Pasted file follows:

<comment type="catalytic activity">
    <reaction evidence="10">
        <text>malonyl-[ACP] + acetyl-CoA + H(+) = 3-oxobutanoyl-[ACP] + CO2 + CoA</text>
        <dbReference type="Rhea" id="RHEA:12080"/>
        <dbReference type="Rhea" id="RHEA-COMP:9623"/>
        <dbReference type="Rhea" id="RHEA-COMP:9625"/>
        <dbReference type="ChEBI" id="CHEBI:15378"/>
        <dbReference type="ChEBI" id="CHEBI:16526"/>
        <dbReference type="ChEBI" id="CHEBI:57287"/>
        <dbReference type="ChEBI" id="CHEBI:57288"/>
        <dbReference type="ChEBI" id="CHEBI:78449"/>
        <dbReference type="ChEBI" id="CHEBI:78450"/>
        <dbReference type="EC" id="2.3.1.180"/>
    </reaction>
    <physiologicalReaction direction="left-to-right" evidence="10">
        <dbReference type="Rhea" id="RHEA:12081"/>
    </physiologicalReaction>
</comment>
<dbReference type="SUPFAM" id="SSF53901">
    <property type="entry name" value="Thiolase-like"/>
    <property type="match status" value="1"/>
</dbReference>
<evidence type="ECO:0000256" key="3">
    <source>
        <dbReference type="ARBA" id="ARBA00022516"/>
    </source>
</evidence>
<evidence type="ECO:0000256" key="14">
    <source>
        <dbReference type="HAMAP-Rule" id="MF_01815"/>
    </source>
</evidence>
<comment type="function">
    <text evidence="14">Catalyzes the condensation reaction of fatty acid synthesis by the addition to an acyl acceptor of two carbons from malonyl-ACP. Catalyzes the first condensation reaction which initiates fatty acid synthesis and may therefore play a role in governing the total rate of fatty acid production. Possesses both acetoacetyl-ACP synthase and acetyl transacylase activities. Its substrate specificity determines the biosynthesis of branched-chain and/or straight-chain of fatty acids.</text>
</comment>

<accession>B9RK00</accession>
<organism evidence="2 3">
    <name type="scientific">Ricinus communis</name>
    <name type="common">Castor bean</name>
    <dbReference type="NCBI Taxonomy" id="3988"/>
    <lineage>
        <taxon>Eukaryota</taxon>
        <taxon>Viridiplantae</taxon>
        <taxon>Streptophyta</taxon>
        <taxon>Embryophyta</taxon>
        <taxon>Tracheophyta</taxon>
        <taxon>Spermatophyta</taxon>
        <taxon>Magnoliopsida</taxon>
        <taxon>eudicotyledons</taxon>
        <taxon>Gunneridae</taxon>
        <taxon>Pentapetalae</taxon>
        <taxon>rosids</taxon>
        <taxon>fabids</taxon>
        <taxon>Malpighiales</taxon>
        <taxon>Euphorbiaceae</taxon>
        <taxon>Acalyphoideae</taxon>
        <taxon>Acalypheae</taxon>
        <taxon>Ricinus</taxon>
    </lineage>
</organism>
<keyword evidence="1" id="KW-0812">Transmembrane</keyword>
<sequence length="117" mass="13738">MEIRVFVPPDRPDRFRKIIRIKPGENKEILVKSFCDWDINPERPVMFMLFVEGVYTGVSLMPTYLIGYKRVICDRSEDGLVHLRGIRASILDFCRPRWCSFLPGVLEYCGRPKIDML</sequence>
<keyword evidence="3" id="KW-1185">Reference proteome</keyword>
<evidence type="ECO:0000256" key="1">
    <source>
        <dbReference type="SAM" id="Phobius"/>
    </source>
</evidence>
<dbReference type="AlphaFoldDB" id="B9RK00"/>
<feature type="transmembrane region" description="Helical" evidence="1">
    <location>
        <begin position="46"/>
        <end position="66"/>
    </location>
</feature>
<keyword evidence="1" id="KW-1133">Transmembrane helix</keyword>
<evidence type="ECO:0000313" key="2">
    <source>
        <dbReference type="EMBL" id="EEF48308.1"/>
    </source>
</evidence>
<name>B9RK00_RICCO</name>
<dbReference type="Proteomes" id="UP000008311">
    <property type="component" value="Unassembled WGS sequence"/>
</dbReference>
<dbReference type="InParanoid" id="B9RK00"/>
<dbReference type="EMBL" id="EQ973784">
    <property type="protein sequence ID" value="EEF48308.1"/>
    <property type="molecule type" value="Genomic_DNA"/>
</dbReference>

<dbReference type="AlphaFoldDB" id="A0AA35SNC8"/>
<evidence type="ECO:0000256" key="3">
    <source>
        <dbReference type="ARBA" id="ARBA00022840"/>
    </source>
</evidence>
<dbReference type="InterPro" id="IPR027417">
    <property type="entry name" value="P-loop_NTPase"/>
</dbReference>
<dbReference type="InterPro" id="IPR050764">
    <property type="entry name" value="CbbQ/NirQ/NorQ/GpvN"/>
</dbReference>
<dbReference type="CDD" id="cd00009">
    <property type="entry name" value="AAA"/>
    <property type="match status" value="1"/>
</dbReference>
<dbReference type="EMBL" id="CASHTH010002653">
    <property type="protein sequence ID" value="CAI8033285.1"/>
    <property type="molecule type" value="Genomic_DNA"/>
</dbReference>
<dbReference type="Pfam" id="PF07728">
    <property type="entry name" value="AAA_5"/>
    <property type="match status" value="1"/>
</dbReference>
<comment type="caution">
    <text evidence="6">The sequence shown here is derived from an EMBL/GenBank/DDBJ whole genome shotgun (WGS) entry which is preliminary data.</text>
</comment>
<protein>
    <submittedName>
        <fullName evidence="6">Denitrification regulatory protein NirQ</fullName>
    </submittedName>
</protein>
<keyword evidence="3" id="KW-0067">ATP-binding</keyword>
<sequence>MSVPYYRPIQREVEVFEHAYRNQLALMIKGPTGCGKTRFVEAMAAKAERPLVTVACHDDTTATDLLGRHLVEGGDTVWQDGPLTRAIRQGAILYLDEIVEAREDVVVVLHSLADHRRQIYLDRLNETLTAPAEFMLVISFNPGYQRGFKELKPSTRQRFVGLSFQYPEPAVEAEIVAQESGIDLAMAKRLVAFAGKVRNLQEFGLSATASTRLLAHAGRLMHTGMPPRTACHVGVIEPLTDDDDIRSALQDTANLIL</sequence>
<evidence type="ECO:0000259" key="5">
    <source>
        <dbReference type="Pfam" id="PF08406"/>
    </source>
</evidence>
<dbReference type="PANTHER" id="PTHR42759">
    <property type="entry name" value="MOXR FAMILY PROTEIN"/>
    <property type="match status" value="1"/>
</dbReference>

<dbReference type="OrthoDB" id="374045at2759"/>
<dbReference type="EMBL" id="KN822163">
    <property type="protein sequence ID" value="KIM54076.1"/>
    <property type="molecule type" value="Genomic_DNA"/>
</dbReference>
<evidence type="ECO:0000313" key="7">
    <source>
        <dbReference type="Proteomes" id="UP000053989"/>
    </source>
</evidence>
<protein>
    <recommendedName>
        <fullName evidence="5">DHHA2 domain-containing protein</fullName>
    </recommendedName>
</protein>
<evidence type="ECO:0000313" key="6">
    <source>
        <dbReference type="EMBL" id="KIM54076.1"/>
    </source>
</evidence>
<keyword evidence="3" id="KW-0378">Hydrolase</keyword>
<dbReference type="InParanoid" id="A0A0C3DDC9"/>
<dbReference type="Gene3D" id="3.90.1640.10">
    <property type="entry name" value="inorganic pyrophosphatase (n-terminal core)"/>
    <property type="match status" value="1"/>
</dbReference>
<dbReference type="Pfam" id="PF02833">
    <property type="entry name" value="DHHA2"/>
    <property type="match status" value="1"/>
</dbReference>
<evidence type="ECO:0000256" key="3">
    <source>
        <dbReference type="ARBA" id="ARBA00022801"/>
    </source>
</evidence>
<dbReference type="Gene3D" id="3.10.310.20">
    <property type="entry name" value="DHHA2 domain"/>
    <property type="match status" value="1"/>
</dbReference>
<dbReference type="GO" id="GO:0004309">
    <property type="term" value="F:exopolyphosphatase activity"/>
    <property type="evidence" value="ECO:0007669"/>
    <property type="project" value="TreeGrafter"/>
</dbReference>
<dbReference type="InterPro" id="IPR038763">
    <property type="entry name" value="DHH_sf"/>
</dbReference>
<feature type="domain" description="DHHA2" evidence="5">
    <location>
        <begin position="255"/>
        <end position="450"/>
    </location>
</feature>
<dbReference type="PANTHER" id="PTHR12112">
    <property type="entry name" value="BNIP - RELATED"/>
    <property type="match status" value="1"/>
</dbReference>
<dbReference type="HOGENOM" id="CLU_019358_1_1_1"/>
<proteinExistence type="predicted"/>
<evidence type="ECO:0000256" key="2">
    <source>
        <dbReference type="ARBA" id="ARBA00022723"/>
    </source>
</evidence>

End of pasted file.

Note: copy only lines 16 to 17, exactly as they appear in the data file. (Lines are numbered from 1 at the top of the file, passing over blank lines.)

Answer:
        <dbReference type="Rhea" id="RHEA:12081"/>
    </physiologicalReaction>